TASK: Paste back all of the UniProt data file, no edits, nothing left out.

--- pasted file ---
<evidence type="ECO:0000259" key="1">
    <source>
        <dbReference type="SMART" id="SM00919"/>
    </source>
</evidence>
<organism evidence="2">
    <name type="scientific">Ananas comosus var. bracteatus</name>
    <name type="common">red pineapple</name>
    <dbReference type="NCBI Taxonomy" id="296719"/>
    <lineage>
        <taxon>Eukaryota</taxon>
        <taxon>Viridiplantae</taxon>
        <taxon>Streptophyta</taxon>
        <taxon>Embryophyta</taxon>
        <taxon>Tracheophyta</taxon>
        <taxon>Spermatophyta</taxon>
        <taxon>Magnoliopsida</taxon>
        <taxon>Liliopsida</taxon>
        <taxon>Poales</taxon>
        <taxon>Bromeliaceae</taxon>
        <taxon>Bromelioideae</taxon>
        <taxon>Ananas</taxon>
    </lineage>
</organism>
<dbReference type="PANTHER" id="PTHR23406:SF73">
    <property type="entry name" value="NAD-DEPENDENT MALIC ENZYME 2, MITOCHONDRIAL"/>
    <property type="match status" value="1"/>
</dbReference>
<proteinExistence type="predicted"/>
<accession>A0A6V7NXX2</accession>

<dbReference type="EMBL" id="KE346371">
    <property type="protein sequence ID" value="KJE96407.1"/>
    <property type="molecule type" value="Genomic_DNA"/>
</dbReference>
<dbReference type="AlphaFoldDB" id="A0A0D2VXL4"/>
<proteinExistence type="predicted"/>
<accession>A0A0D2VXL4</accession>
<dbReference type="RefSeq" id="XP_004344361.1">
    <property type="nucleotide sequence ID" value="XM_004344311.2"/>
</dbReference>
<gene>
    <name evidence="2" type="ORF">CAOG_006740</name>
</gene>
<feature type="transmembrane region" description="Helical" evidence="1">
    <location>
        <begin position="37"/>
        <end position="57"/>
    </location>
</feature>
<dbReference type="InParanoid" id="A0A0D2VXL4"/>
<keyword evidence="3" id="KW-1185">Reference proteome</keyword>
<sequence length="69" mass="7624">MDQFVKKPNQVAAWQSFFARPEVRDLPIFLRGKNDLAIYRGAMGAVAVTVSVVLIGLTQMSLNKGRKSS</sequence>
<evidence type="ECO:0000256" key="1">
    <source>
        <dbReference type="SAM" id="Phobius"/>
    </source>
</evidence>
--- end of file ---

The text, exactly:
<evidence type="ECO:0000259" key="1">
    <source>
        <dbReference type="SMART" id="SM00919"/>
    </source>
</evidence>
<organism evidence="2">
    <name type="scientific">Ananas comosus var. bracteatus</name>
    <name type="common">red pineapple</name>
    <dbReference type="NCBI Taxonomy" id="296719"/>
    <lineage>
        <taxon>Eukaryota</taxon>
        <taxon>Viridiplantae</taxon>
        <taxon>Streptophyta</taxon>
        <taxon>Embryophyta</taxon>
        <taxon>Tracheophyta</taxon>
        <taxon>Spermatophyta</taxon>
        <taxon>Magnoliopsida</taxon>
        <taxon>Liliopsida</taxon>
        <taxon>Poales</taxon>
        <taxon>Bromeliaceae</taxon>
        <taxon>Bromelioideae</taxon>
        <taxon>Ananas</taxon>
    </lineage>
</organism>
<dbReference type="PANTHER" id="PTHR23406:SF73">
    <property type="entry name" value="NAD-DEPENDENT MALIC ENZYME 2, MITOCHONDRIAL"/>
    <property type="match status" value="1"/>
</dbReference>
<proteinExistence type="predicted"/>
<accession>A0A6V7NXX2</accession>

<dbReference type="EMBL" id="KE346371">
    <property type="protein sequence ID" value="KJE96407.1"/>
    <property type="molecule type" value="Genomic_DNA"/>
</dbReference>
<dbReference type="AlphaFoldDB" id="A0A0D2VXL4"/>
<proteinExistence type="predicted"/>
<accession>A0A0D2VXL4</accession>
<dbReference type="RefSeq" id="XP_004344361.1">
    <property type="nucleotide sequence ID" value="XM_004344311.2"/>
</dbReference>
<gene>
    <name evidence="2" type="ORF">CAOG_006740</name>
</gene>
<feature type="transmembrane region" description="Helical" evidence="1">
    <location>
        <begin position="37"/>
        <end position="57"/>
    </location>
</feature>
<dbReference type="InParanoid" id="A0A0D2VXL4"/>
<keyword evidence="3" id="KW-1185">Reference proteome</keyword>
<sequence length="69" mass="7624">MDQFVKKPNQVAAWQSFFARPEVRDLPIFLRGKNDLAIYRGAMGAVAVTVSVVLIGLTQMSLNKGRKSS</sequence>
<evidence type="ECO:0000256" key="1">
    <source>
        <dbReference type="SAM" id="Phobius"/>
    </source>
</evidence>